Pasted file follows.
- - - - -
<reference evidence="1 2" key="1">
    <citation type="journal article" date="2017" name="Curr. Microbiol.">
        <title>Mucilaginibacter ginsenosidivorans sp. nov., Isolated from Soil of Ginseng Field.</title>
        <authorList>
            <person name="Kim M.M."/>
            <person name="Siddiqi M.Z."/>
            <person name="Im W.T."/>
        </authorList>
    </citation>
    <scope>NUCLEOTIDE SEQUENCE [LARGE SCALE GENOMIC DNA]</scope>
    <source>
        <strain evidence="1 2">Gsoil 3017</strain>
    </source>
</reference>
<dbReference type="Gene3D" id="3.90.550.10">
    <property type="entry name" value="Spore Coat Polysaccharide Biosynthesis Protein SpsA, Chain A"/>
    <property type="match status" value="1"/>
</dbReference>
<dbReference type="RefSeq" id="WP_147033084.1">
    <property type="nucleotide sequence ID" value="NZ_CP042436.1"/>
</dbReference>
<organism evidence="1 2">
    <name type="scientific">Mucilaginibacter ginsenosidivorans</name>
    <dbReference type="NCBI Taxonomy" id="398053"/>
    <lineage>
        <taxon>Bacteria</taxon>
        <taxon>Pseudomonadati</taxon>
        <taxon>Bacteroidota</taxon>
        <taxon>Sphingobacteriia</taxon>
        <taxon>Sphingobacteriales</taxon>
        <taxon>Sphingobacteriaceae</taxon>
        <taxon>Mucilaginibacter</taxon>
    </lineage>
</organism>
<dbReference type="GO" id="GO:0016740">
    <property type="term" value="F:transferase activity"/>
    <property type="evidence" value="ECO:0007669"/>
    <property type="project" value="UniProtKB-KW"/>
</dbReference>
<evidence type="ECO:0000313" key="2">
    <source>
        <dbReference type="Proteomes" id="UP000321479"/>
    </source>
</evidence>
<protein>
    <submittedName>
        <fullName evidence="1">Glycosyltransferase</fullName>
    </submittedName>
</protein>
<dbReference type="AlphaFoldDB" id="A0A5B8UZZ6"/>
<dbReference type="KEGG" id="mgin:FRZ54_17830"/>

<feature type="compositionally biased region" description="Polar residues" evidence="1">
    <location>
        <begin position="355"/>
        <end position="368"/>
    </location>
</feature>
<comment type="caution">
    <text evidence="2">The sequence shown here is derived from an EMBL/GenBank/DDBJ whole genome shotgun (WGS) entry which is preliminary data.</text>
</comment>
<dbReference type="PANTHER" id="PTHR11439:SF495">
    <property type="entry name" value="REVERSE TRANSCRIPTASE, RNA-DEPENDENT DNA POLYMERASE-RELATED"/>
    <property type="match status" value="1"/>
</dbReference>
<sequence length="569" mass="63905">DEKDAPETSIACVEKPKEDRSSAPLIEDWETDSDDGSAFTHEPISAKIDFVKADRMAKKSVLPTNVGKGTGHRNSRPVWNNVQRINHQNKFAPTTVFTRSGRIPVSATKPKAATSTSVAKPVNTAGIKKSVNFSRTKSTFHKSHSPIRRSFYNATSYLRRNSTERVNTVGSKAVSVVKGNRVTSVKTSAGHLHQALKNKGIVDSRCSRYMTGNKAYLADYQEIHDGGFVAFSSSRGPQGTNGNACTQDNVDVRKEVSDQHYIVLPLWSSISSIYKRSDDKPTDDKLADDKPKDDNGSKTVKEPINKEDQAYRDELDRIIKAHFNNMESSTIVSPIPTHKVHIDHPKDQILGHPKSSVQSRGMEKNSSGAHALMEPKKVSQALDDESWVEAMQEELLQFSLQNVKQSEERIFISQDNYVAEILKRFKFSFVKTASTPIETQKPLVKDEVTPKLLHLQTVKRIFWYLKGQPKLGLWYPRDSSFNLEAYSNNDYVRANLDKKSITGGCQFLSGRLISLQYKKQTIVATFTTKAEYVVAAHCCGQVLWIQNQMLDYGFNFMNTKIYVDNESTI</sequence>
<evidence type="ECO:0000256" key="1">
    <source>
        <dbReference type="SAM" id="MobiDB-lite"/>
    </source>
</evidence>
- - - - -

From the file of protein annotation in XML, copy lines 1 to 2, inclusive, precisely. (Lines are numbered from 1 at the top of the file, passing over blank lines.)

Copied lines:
<reference evidence="1 2" key="1">
    <citation type="journal article" date="2017" name="Curr. Microbiol.">